Always dishing,




  1. I really enjoyed this blog. I used to be overweight too until I made a lifestyle change by making exercise a part of my daily routine. I can relate to how you felt so much. I envied my brother, while we were growing up, for his ability to eat whatever he wanted and not gain a pound. I had to bust my ass in the gym and eat healthy to stay fit. It’s the worst when you’re on a diet and you see someone chowing down on a cheeseburger or pizza. I totally understand. I’ve been there. Thanks for sharing your weight loss journey. You looked beautiful when you were on BB and you look beautiful now. 🙂

  2. MarluvsBB

    Props for your determination! I’ve struggled with weight since my mid-30s, after a hysterectomy and screwed up hormones. Even at a healthy weight, I always thought I was too heavy, so I never even enjoyed that good healthy weight. I’d give anything to weigh that now, even if it was 20 lbs more, it would be better than what I am now. Stress/comfort eating has often done me in.

  3. Sara

    I admire you for sharing so much about yourself. I remember watching you on BB and although you had gained weight (sorry for the reminder), I still marveled at your ‘don’t give a fuck’ attitude as you paraded that house in your bikini.

    These days, I would love to be 192(I’m almost 5’11), but I know that will happen soon as long as I have the same focus I once had.

    I started this journey a few years ago at over 325lbs (eek!) and it was tough. In about 15 months, I was down to 174 and thought I needed to lose so much more. I was so focused on the numbers that I failed to really look at myself – looking back at pics, I think I looked a bit cracked out. Like I said, I’m almost 5′ 11 and naturally curvy.

    I got sick back in 2011/2012, developed a full-on blast of hypothyroidism, and gained more than a few pounds. Weight loss is such a mind-fuck! I’m a size 12/14, but believe I’m a size 28+. I’m slowly but surely working myself back to a happy weight and I think if I get down to 180, that’ll be okay with me – I like a nice layer of fat.

    One odd thing that I developed during that period was empathy towards other people – not just for those overweight, but I was able to be less critical of others. Being less critical of myself is one battle I’m still fighting. 🙂


  4. Congrats to you Sara. Keep working on the weight loss. YOU CAN DO IT!!!.
    I have a weight problem & I lost 18 lbs. a few mos. ago & I screwed up & the weight is piling back on. It is a never ending battle.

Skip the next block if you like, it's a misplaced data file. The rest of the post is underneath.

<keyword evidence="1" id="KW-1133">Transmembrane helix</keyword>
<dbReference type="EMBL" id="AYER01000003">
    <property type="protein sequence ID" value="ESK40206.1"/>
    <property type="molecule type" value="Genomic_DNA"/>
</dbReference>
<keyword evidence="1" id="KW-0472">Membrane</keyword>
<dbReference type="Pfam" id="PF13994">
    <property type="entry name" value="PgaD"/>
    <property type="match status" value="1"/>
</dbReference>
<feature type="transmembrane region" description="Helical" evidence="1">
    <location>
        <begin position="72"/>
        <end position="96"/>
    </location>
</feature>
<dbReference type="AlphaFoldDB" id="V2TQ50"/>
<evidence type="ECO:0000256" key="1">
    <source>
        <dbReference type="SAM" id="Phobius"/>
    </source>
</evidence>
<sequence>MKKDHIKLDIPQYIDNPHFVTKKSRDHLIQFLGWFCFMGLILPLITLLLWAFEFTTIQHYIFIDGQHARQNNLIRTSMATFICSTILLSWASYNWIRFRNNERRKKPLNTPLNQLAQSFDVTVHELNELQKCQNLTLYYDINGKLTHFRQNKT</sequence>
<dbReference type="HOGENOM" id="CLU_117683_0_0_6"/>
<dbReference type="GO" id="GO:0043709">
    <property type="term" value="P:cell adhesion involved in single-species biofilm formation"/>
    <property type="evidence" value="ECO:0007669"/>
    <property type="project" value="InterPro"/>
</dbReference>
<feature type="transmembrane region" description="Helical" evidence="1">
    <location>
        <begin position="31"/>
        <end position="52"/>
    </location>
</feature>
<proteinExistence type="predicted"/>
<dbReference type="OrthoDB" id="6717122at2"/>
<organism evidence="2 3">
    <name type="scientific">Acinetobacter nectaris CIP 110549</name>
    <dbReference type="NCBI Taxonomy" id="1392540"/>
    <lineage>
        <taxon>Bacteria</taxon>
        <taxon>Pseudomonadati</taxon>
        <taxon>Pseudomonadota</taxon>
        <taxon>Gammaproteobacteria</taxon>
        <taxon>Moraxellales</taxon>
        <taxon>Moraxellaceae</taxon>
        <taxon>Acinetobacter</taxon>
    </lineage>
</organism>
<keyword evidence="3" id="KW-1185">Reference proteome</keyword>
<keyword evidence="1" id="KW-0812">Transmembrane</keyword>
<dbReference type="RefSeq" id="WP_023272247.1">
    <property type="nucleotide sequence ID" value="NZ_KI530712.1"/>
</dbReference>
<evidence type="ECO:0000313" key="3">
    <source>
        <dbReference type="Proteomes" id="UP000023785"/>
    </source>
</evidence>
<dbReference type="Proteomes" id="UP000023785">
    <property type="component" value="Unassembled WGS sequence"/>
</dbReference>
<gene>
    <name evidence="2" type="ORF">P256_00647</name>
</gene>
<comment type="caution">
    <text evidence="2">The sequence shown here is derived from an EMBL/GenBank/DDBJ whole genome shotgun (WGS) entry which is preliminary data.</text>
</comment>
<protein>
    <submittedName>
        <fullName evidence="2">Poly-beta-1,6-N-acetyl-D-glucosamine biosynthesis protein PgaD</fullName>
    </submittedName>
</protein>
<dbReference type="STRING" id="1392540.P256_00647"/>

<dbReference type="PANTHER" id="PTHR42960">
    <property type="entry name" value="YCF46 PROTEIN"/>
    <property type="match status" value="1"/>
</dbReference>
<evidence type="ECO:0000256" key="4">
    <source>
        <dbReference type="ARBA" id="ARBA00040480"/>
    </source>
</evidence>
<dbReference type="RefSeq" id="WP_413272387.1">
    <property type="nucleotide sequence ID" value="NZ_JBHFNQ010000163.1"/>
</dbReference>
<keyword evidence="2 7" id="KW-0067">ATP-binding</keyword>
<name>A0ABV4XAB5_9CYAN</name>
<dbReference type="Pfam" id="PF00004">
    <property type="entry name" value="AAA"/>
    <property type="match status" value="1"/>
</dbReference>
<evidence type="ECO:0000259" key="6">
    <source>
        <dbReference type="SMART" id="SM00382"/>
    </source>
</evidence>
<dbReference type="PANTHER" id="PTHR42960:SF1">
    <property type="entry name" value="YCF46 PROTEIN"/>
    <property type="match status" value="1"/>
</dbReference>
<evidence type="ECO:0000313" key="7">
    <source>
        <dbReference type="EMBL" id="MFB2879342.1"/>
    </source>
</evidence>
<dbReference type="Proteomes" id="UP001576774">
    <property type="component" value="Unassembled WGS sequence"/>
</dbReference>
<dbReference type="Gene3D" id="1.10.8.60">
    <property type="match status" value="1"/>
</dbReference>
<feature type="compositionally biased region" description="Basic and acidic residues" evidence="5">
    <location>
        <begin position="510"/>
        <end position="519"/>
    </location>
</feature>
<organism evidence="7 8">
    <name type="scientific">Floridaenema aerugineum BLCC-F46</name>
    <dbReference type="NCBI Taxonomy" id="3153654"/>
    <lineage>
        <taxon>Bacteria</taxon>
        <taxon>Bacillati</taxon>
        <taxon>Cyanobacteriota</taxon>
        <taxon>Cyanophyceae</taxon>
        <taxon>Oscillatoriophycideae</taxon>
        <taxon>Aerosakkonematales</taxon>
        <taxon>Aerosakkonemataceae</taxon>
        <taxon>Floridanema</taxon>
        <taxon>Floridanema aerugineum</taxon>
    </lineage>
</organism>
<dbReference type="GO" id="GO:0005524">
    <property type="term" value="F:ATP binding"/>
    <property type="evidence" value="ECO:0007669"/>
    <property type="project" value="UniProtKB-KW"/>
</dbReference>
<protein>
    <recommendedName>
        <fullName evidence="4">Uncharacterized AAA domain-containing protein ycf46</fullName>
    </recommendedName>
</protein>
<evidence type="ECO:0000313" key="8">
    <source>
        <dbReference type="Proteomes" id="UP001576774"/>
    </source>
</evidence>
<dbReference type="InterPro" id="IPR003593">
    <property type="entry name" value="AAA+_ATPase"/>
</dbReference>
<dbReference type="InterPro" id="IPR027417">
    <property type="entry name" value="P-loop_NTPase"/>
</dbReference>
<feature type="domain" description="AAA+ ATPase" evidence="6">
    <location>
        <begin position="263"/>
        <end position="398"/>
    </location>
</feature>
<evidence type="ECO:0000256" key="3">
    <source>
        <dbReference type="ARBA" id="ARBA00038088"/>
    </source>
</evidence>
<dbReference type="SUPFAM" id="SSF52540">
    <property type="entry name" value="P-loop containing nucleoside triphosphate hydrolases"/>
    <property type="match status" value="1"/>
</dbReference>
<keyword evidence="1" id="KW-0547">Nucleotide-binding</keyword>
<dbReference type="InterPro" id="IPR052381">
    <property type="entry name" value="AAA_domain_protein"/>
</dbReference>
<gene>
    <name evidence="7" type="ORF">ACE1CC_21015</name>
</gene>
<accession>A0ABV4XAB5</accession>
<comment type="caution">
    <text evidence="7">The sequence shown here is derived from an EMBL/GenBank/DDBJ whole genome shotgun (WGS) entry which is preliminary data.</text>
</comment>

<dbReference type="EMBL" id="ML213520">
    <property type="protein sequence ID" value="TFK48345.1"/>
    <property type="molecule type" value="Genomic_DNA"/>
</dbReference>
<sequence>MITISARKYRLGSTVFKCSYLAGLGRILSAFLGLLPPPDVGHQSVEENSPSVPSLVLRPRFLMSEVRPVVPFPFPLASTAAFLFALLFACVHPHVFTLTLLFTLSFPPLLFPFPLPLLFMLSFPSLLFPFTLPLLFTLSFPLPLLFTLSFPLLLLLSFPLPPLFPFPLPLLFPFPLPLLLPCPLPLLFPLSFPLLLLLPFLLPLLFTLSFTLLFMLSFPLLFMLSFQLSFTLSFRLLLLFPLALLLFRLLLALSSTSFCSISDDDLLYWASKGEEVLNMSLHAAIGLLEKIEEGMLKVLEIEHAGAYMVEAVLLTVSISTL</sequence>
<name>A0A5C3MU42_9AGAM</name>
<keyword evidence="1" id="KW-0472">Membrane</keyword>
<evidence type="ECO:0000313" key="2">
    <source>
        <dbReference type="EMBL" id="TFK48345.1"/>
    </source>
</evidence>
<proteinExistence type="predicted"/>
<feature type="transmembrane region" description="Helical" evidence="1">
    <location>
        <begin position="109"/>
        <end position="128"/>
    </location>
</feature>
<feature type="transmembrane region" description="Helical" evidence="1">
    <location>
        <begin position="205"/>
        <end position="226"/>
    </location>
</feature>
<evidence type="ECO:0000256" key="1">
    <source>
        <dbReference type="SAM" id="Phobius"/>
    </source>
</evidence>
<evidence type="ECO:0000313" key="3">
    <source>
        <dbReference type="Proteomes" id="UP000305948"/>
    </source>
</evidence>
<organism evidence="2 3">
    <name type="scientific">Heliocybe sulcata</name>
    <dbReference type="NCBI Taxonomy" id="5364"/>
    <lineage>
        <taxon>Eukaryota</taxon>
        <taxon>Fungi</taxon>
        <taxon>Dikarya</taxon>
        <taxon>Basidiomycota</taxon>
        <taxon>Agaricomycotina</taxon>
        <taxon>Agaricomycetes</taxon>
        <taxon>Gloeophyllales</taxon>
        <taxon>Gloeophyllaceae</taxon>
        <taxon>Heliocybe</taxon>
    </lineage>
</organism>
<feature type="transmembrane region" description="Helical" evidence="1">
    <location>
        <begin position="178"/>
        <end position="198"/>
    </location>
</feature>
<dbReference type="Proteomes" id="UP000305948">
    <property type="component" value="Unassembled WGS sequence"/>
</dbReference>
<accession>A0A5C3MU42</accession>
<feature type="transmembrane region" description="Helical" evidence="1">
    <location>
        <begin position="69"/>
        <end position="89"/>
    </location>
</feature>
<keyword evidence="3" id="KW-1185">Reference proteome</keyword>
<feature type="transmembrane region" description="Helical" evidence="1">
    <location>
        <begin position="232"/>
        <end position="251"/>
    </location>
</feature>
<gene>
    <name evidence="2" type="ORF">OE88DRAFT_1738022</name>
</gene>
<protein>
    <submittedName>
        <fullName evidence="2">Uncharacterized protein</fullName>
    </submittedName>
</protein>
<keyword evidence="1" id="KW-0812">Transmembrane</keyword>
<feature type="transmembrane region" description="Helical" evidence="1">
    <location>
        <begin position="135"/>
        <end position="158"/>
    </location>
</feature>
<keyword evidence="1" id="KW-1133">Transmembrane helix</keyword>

5. Thistle

    Thanks for sharing this. I’m working on these issues as well.

    I have zero idea why my work network blocked this as NWS (yet I can see your sex-related posts just fine while at work). I swear, it just tries to mess with my head.

  6. I pretty much have no control over what I weigh. i was a normal kid size and very active and then I got sick with Crohns disease.and got to be 90 pounds and then lots of surgery later chubby and Im stuck here, Now that i can walk im slowly moving more with my water therapy so I have started to drop a bit. oh well .. i guess if im doing ok and pain free its ok not to be skinny.

    1. Jun Song Author

      Yes!!! It’s so okay not to be skinny. That’s the most important thing to keeping healthy first and skinny second 🙂

      I’m thankful I never had a life-changing disease and I remind myself sometimes just how much we shouldn’t take it for granted. I’m somewhat familar with Crohns because it was in my family. So good you’re going to get water therapy 🙂

  7. Shannon

    I really enjoyed that! Thank you for sharing. Weight issues are so hard in many ways & effect us so deep emotionally. I’ve been overweight for a long time & with under active thyroid & PCOS no matter what I do the weight is not come off. My Dr. says for me this is normal & only weight loss surgery would give me dramatic weight loss. I can lose 10-20 lbs but need to lose A LOT more. How do you feel about surgery? How do you maintain your weight loss now after all these years especially after pregnancy. You look amazing!

  8. Anonymous

    Hi Jun. I really enjoyed this blog. I watched you put on weight over the life of BB4, but it happened so slowly it was not readily apparent. While you were adding pounds, I was shedding brains. I forgot my cat’s name while I was in the House. I forget my debit card pin. At one point, I forgot I had to pee. I awoke each morning to you shuffling by to powder your nose, and Erika cleaning the House in her polka dot bikini. A guy can’t have a better summer than that, except I never did retrieve my brains. Just Jack

      1. Sara

        That’s cool to see you guys remain in touch after all these years. Bet you can’t wait to add Amanda to your fave person list. :\